2
$\begingroup$

I am writing a program in python (myself) to encrypt images. I don't want or expect it to be state of the art encryption and safe at the end but i have a problem. The result encrypted image still has a recognizable trace of the original image. I know its because of they way i am encrypting it.... so what my program does it loads an image as an array of integer values for all pixel colors (RGB) and then i convert an ASCII password into numbers from 0-94 (type-able characters) and then use a saved randomly generated dictionary to map these numbers randomly to numbers from 0-255 so that i would avoid colors possibly staying to similar. Then i use this number to shift the pixel values with formula old_pixel_value + hashed_password_character mod 256. The problem is though that if there is a big white-space or a patch of uniform color there are these repeating stripes and then you can kind of still recognize the shape ill put a picture below. So how do i change or what do i add so that the encrypted image seems more random???

(the first one is the non encrypted the second is after encryption) Not encrypted image output image after encryption

$\endgroup$

closed as off-topic by e-sushi Aug 5 '17 at 21:43

This question appears to be off-topic. The users who voted to close gave this specific reason:

  • "Programming questions are off-topic even if you are writing or debugging cryptographic code. Unless your question is specifically about how the cryptographic algorithm or protocol works, you should look into asking on Stack Overflow instead." – e-sushi
If this question can be reworded to fit the rules in the help center, please edit the question.

2
$\begingroup$

What you've done is this:-

ecb

It's called electronic code book style encryption. For block cipher encryption read your own pixel transformation algorithm. And for plain text, read original pixel values. Can you see the how the pattern repeats? That's the length of your hashed password, and what's called the block width. You've used it over and over again encrypting a block width's amount of pixels. Because the background is constant white, it encrypts to the same value over and over. And as the block width straddles the bike, it kinda still shows up against the constantly repeated background.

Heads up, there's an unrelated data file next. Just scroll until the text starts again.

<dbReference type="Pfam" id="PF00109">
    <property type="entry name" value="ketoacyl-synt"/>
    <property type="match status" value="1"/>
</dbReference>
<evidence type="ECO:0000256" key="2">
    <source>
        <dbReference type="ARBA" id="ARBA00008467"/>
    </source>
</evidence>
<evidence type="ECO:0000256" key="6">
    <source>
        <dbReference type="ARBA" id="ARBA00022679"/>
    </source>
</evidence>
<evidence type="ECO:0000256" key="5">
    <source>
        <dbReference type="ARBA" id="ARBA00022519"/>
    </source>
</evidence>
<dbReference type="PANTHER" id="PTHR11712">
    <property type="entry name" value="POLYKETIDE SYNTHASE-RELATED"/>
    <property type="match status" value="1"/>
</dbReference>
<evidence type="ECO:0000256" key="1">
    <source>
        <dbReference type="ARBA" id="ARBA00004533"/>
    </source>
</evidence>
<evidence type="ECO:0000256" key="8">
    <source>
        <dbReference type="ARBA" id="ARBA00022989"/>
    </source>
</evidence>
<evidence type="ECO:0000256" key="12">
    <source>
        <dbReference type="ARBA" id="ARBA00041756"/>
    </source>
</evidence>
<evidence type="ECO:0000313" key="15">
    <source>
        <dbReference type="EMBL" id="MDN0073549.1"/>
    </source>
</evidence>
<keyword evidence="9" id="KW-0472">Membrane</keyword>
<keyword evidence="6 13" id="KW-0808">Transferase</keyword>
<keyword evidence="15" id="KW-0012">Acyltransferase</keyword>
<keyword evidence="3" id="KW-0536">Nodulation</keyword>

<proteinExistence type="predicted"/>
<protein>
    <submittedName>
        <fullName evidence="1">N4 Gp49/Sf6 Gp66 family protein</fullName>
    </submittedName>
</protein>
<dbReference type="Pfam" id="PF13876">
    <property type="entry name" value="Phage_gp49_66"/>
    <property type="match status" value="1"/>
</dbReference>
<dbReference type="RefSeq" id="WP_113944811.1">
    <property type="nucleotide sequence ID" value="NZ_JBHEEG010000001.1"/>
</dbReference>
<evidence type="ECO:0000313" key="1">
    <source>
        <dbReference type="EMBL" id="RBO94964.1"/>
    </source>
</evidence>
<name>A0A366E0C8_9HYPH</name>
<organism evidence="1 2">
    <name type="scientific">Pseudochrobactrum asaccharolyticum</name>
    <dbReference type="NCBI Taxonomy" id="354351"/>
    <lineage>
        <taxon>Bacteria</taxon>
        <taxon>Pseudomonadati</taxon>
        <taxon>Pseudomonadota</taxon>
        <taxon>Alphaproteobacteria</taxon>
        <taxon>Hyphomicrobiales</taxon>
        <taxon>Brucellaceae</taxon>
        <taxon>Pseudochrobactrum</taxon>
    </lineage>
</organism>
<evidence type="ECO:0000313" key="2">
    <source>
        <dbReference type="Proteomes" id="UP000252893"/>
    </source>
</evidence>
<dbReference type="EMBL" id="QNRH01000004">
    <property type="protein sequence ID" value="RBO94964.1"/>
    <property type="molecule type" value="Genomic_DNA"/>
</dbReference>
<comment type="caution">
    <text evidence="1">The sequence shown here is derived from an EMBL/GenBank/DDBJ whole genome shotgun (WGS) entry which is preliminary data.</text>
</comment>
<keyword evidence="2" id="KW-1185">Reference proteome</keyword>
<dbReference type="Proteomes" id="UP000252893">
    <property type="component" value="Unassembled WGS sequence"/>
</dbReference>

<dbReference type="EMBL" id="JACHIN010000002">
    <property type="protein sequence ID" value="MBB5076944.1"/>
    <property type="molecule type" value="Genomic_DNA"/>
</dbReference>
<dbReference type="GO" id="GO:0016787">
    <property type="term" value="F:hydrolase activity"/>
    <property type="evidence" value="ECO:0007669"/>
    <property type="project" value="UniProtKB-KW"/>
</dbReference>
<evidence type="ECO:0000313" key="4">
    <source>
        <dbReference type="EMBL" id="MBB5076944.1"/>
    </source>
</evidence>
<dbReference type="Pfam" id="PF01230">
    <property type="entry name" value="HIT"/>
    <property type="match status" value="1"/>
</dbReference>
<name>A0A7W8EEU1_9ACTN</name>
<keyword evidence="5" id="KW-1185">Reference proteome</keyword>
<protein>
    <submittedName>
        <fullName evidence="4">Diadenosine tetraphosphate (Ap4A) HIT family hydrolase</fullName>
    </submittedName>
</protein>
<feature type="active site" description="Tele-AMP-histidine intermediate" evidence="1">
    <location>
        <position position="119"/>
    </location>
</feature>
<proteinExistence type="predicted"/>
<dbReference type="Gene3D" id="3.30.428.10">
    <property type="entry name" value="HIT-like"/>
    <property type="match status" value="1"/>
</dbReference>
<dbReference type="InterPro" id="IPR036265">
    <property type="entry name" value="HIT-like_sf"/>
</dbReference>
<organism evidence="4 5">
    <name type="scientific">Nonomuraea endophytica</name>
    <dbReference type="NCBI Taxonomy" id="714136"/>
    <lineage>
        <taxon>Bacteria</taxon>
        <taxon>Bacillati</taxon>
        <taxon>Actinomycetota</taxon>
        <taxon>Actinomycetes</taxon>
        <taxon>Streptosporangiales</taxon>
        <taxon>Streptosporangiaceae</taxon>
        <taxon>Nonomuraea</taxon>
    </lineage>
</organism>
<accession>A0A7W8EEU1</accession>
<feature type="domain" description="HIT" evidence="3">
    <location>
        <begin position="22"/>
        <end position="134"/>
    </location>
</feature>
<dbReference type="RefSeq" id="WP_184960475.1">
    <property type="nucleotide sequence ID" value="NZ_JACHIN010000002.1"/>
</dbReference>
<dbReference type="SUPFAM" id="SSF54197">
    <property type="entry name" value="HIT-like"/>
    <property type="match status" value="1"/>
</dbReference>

What you need to do it this:-

cbc

It's called cipher block chaining and creates a relationship between sequential blocks. You'll have to adjust your algorithm so that one block's data is somehow propagated to the next one. The traditional way (as illustrated) is to simply xor it. Now every subsequent block will be affected by the previous block and you'll get a much more random pattern.

You don't need the initialisation vector thing at the moment. You can address that later when your chaining algorithm works. It's highly recommended though to stop relay attacks and leak encrypted information when you repeatedly transmit the same information (the cipher text will be identical each time suggesting the same information was sent).

Note. It's also traditional to use a fairly complicated set of xor and bit shift operations to encrypt your information /image. These would be inside the block cipher encryption box. They create an avalanche effect so very small changes create massive ones. You use just a shift operator. I'm not 100% confident that a simple shift will not still show the bike's outline somewhat. Anyone?

$\endgroup$
  • $\begingroup$ So i kind of followed your advice and fed the encrypted pixels into the password array so that it keeps changing is dependant on the previous. And it works the bike image now looks completely random. I tried encrypting a huge blank image and eventually a pattern appeared but thats not the problem since normal images dont have that much uniform color. But now the problem is with the decryption because i am simply feeding the new pixels as the password if i have the same password length after the first few pixels the image is perfectly identical... now what did i do wrong? $\endgroup$ – MrClottom Jul 31 '17 at 14:03
  • $\begingroup$ new pixels as the password is wrong. The password is still the password -> your colour shifting encryption algorithm has to be reversible. AES is reversible. Look at the decryption architecture in @SEJPM 's comment to you, and figure out how to reverse your shift algorithm. $\endgroup$ – Paul Uszak Aug 1 '17 at 0:21

Not the answer you're looking for? Browse other questions tagged or ask your own question.